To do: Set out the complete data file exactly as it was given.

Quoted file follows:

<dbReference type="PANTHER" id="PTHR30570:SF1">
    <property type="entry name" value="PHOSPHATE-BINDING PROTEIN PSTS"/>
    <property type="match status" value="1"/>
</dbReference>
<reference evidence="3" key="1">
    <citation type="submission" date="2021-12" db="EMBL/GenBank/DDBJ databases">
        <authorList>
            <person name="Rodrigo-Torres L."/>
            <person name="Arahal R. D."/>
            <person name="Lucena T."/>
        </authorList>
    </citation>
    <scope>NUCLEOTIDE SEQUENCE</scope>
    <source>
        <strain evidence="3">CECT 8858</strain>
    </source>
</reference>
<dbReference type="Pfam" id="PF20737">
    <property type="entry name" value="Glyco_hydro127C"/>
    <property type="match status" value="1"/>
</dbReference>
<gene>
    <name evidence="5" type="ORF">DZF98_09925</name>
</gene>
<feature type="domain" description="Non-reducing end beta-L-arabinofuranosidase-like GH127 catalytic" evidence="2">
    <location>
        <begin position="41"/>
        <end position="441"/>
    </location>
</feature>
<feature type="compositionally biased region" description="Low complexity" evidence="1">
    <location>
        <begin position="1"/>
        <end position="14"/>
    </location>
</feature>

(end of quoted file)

<dbReference type="PANTHER" id="PTHR30570:SF1">
    <property type="entry name" value="PHOSPHATE-BINDING PROTEIN PSTS"/>
    <property type="match status" value="1"/>
</dbReference>
<reference evidence="3" key="1">
    <citation type="submission" date="2021-12" db="EMBL/GenBank/DDBJ databases">
        <authorList>
            <person name="Rodrigo-Torres L."/>
            <person name="Arahal R. D."/>
            <person name="Lucena T."/>
        </authorList>
    </citation>
    <scope>NUCLEOTIDE SEQUENCE</scope>
    <source>
        <strain evidence="3">CECT 8858</strain>
    </source>
</reference>
<dbReference type="Pfam" id="PF20737">
    <property type="entry name" value="Glyco_hydro127C"/>
    <property type="match status" value="1"/>
</dbReference>
<gene>
    <name evidence="5" type="ORF">DZF98_09925</name>
</gene>
<feature type="domain" description="Non-reducing end beta-L-arabinofuranosidase-like GH127 catalytic" evidence="2">
    <location>
        <begin position="41"/>
        <end position="441"/>
    </location>
</feature>
<feature type="compositionally biased region" description="Low complexity" evidence="1">
    <location>
        <begin position="1"/>
        <end position="14"/>
    </location>
</feature>